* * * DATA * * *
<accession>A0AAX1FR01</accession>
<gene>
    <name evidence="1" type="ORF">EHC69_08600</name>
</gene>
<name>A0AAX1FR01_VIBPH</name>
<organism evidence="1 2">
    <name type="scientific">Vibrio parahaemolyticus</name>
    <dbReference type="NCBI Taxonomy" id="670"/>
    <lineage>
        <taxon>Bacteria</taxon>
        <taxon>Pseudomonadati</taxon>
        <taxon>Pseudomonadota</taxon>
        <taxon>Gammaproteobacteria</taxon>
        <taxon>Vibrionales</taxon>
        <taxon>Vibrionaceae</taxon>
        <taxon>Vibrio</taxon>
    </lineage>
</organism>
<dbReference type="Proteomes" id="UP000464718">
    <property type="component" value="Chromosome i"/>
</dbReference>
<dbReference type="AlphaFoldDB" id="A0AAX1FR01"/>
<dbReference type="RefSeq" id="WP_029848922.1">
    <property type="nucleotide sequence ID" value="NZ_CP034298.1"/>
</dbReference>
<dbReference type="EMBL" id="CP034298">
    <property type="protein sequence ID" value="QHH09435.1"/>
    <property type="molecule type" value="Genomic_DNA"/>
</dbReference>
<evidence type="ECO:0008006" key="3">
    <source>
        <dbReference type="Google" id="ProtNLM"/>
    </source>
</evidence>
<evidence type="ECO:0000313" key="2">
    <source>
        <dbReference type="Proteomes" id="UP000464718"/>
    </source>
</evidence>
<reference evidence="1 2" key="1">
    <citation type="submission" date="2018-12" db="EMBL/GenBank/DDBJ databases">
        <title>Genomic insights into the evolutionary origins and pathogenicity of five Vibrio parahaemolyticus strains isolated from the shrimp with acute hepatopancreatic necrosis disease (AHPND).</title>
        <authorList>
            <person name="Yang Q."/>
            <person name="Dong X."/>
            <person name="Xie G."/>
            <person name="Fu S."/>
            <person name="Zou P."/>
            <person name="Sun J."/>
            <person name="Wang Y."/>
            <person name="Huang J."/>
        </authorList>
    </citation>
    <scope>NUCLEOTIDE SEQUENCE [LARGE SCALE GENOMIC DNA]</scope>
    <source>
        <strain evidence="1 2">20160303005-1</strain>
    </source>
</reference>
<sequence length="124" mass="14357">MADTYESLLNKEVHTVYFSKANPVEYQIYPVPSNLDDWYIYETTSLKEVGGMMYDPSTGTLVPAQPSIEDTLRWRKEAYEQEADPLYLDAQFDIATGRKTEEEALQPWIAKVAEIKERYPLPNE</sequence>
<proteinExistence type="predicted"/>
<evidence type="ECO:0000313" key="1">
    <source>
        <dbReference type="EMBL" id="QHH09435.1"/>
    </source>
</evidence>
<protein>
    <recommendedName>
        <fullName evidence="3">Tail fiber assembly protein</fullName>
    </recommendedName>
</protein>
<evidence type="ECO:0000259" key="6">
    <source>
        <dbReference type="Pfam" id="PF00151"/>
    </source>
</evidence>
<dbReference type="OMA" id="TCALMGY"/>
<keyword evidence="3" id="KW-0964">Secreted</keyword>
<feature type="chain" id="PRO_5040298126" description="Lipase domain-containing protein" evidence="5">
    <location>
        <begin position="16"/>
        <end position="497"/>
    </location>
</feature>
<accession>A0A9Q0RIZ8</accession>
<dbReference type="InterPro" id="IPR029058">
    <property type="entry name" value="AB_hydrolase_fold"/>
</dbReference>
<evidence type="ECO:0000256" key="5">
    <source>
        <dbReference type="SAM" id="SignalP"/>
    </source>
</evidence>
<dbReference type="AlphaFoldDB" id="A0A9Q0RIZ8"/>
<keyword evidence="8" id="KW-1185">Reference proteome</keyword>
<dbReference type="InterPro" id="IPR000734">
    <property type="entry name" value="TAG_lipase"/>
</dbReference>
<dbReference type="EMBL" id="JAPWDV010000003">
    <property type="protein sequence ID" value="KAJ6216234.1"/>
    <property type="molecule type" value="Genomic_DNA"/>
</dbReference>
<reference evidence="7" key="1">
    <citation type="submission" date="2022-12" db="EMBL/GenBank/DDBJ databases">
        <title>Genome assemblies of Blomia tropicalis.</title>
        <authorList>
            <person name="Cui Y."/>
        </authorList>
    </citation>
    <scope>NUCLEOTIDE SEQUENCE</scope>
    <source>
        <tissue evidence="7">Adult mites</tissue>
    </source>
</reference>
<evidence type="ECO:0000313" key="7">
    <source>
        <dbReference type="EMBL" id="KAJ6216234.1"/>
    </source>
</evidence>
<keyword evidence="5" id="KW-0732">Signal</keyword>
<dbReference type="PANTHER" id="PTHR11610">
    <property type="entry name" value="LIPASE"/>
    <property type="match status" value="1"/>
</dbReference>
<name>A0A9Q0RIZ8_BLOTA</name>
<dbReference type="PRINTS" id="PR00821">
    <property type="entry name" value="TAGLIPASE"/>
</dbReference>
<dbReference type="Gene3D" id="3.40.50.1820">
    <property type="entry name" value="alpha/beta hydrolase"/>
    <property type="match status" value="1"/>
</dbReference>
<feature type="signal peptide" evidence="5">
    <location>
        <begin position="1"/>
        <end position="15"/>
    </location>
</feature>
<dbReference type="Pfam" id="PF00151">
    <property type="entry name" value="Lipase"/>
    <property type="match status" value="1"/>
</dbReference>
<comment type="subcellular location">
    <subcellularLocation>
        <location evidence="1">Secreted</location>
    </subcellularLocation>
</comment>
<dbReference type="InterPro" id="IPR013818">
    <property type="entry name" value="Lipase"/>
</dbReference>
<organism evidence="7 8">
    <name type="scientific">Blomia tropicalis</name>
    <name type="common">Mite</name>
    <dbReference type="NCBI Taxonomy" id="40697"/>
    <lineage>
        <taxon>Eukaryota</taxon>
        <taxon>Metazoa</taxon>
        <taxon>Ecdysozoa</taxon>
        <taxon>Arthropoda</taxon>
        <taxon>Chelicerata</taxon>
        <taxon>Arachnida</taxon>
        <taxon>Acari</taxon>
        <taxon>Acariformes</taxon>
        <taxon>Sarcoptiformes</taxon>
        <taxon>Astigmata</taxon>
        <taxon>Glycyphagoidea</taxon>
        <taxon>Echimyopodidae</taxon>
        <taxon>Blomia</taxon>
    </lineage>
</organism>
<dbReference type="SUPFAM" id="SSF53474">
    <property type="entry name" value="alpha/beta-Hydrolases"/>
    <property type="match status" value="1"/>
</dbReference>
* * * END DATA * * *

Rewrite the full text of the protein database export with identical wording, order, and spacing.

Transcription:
<accession>A0AAX1FR01</accession>
<gene>
    <name evidence="1" type="ORF">EHC69_08600</name>
</gene>
<name>A0AAX1FR01_VIBPH</name>
<organism evidence="1 2">
    <name type="scientific">Vibrio parahaemolyticus</name>
    <dbReference type="NCBI Taxonomy" id="670"/>
    <lineage>
        <taxon>Bacteria</taxon>
        <taxon>Pseudomonadati</taxon>
        <taxon>Pseudomonadota</taxon>
        <taxon>Gammaproteobacteria</taxon>
        <taxon>Vibrionales</taxon>
        <taxon>Vibrionaceae</taxon>
        <taxon>Vibrio</taxon>
    </lineage>
</organism>
<dbReference type="Proteomes" id="UP000464718">
    <property type="component" value="Chromosome i"/>
</dbReference>
<dbReference type="AlphaFoldDB" id="A0AAX1FR01"/>
<dbReference type="RefSeq" id="WP_029848922.1">
    <property type="nucleotide sequence ID" value="NZ_CP034298.1"/>
</dbReference>
<dbReference type="EMBL" id="CP034298">
    <property type="protein sequence ID" value="QHH09435.1"/>
    <property type="molecule type" value="Genomic_DNA"/>
</dbReference>
<evidence type="ECO:0008006" key="3">
    <source>
        <dbReference type="Google" id="ProtNLM"/>
    </source>
</evidence>
<evidence type="ECO:0000313" key="2">
    <source>
        <dbReference type="Proteomes" id="UP000464718"/>
    </source>
</evidence>
<reference evidence="1 2" key="1">
    <citation type="submission" date="2018-12" db="EMBL/GenBank/DDBJ databases">
        <title>Genomic insights into the evolutionary origins and pathogenicity of five Vibrio parahaemolyticus strains isolated from the shrimp with acute hepatopancreatic necrosis disease (AHPND).</title>
        <authorList>
            <person name="Yang Q."/>
            <person name="Dong X."/>
            <person name="Xie G."/>
            <person name="Fu S."/>
            <person name="Zou P."/>
            <person name="Sun J."/>
            <person name="Wang Y."/>
            <person name="Huang J."/>
        </authorList>
    </citation>
    <scope>NUCLEOTIDE SEQUENCE [LARGE SCALE GENOMIC DNA]</scope>
    <source>
        <strain evidence="1 2">20160303005-1</strain>
    </source>
</reference>
<sequence length="124" mass="14357">MADTYESLLNKEVHTVYFSKANPVEYQIYPVPSNLDDWYIYETTSLKEVGGMMYDPSTGTLVPAQPSIEDTLRWRKEAYEQEADPLYLDAQFDIATGRKTEEEALQPWIAKVAEIKERYPLPNE</sequence>
<proteinExistence type="predicted"/>
<evidence type="ECO:0000313" key="1">
    <source>
        <dbReference type="EMBL" id="QHH09435.1"/>
    </source>
</evidence>
<protein>
    <recommendedName>
        <fullName evidence="3">Tail fiber assembly protein</fullName>
    </recommendedName>
</protein>
<evidence type="ECO:0000259" key="6">
    <source>
        <dbReference type="Pfam" id="PF00151"/>
    </source>
</evidence>
<dbReference type="OMA" id="TCALMGY"/>
<keyword evidence="3" id="KW-0964">Secreted</keyword>
<feature type="chain" id="PRO_5040298126" description="Lipase domain-containing protein" evidence="5">
    <location>
        <begin position="16"/>
        <end position="497"/>
    </location>
</feature>
<accession>A0A9Q0RIZ8</accession>
<dbReference type="InterPro" id="IPR029058">
    <property type="entry name" value="AB_hydrolase_fold"/>
</dbReference>
<evidence type="ECO:0000256" key="5">
    <source>
        <dbReference type="SAM" id="SignalP"/>
    </source>
</evidence>
<dbReference type="AlphaFoldDB" id="A0A9Q0RIZ8"/>
<keyword evidence="8" id="KW-1185">Reference proteome</keyword>
<dbReference type="InterPro" id="IPR000734">
    <property type="entry name" value="TAG_lipase"/>
</dbReference>
<dbReference type="EMBL" id="JAPWDV010000003">
    <property type="protein sequence ID" value="KAJ6216234.1"/>
    <property type="molecule type" value="Genomic_DNA"/>
</dbReference>
<reference evidence="7" key="1">
    <citation type="submission" date="2022-12" db="EMBL/GenBank/DDBJ databases">
        <title>Genome assemblies of Blomia tropicalis.</title>
        <authorList>
            <person name="Cui Y."/>
        </authorList>
    </citation>
    <scope>NUCLEOTIDE SEQUENCE</scope>
    <source>
        <tissue evidence="7">Adult mites</tissue>
    </source>
</reference>
<evidence type="ECO:0000313" key="7">
    <source>
        <dbReference type="EMBL" id="KAJ6216234.1"/>
    </source>
</evidence>
<keyword evidence="5" id="KW-0732">Signal</keyword>
<dbReference type="PANTHER" id="PTHR11610">
    <property type="entry name" value="LIPASE"/>
    <property type="match status" value="1"/>
</dbReference>
<name>A0A9Q0RIZ8_BLOTA</name>
<dbReference type="PRINTS" id="PR00821">
    <property type="entry name" value="TAGLIPASE"/>
</dbReference>
<dbReference type="Gene3D" id="3.40.50.1820">
    <property type="entry name" value="alpha/beta hydrolase"/>
    <property type="match status" value="1"/>
</dbReference>
<feature type="signal peptide" evidence="5">
    <location>
        <begin position="1"/>
        <end position="15"/>
    </location>
</feature>
<dbReference type="Pfam" id="PF00151">
    <property type="entry name" value="Lipase"/>
    <property type="match status" value="1"/>
</dbReference>
<comment type="subcellular location">
    <subcellularLocation>
        <location evidence="1">Secreted</location>
    </subcellularLocation>
</comment>
<dbReference type="InterPro" id="IPR013818">
    <property type="entry name" value="Lipase"/>
</dbReference>
<organism evidence="7 8">
    <name type="scientific">Blomia tropicalis</name>
    <name type="common">Mite</name>
    <dbReference type="NCBI Taxonomy" id="40697"/>
    <lineage>
        <taxon>Eukaryota</taxon>
        <taxon>Metazoa</taxon>
        <taxon>Ecdysozoa</taxon>
        <taxon>Arthropoda</taxon>
        <taxon>Chelicerata</taxon>
        <taxon>Arachnida</taxon>
        <taxon>Acari</taxon>
        <taxon>Acariformes</taxon>
        <taxon>Sarcoptiformes</taxon>
        <taxon>Astigmata</taxon>
        <taxon>Glycyphagoidea</taxon>
        <taxon>Echimyopodidae</taxon>
        <taxon>Blomia</taxon>
    </lineage>
</organism>
<dbReference type="SUPFAM" id="SSF53474">
    <property type="entry name" value="alpha/beta-Hydrolases"/>
    <property type="match status" value="1"/>
</dbReference>